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Stability and Oxidation Products of Hydrolysable Tannins in Basic Conditions Detected by HPLC/DAD–ESI/QTOF/MS


Correspondence to: A. Tuominen, Laboratory of Organic Chemistry and Chemical Biology, Department of Chemistry, FI-20014 University of Turku, Finland. E-mail:



Hydrolysable tannins occur in plants that are used for food or medicine by humans or herbivores. Basic conditions can alter the structures of tannins, that is, the oxidation of phenolic groups can lead to the formation of toxic quinones. Previously, these labile quinones and other oxidation products have been studied with colorimetric or electron paramagnetic resonance methods, which give limited information about products.


To study the stability and oxidation products of hydrolysable tannins in basic conditions using HPLC with a diode-array detector (DAD) combined with electrospray ionisation (ESI) and quadrupole time-of-flight (QTOF) MS.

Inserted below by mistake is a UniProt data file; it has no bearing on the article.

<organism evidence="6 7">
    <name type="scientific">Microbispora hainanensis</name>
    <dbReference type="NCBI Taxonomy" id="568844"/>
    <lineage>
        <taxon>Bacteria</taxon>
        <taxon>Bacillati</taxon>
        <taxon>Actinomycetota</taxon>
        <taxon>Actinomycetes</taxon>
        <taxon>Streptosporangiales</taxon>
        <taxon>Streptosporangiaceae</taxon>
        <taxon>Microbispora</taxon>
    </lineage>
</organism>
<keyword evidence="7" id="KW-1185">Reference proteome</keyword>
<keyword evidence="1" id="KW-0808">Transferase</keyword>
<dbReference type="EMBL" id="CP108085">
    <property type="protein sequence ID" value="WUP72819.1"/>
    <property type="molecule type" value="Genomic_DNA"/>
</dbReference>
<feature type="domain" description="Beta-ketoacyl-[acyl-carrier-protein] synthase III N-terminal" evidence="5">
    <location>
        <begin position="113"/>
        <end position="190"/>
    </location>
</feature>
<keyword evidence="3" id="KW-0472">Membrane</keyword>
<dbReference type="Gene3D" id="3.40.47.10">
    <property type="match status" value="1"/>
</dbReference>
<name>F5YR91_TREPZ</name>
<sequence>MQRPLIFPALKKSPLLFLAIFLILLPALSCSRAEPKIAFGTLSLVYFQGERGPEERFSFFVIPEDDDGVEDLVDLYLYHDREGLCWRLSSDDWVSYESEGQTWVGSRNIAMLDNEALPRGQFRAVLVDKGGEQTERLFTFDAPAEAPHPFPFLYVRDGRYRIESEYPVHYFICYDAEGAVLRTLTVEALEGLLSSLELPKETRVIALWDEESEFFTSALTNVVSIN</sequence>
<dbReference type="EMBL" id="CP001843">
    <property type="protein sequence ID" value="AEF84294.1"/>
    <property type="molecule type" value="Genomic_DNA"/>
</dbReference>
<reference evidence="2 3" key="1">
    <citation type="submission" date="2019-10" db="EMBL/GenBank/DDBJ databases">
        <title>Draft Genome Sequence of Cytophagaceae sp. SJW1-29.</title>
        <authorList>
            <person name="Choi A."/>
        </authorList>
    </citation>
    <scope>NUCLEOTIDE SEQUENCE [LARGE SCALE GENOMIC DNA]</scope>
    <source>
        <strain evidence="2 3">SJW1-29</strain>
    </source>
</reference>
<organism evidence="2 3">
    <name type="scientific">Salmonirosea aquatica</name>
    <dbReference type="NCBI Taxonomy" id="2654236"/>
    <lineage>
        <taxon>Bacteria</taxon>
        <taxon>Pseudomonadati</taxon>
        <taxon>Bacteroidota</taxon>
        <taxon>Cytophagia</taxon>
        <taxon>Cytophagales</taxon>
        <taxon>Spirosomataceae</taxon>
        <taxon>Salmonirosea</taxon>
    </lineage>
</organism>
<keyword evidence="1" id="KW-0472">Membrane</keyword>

Three galloyl glucoses, four galloyl derivatives with different polyols and three ellagitannins were purified from plants. The incubation reactions of tannins were monitored by HPLC/DAD at five pH values and in reduced oxygen conditions. Reaction products were identified based on UV spectra and mass spectral fragmentation obtained with the high-resolution HPLC/DAD–ESI/QTOF/MS. The use of a base-resistant HPLC column enabled injections without the sample pre-treatment and thus detection of short-lived products.


Hydrolysable tannins were unstable in basic conditions and half-lives were mostly less than 10 min at pH 10. Degradation rates were faster at pH 11 but slower at milder pH. The HPLC analyses revealed that various products were formed and identified to be the result of hydrolysis, deprotonation and oxidation. Interestingly, the main hydrolysis product was ellagic acid; it was also formed from galloyl glucoses that do not contain oxidatively coupled galloyl groups in their initial structures.


HPLD/DAD–ESI/QTOF/MS was an efficient method for the identification of polyphenol oxidation products and showed how different pH conditions determine the fate of hydrolysable tannins. Copyright © 2013 John Wiley & Sons, Ltd.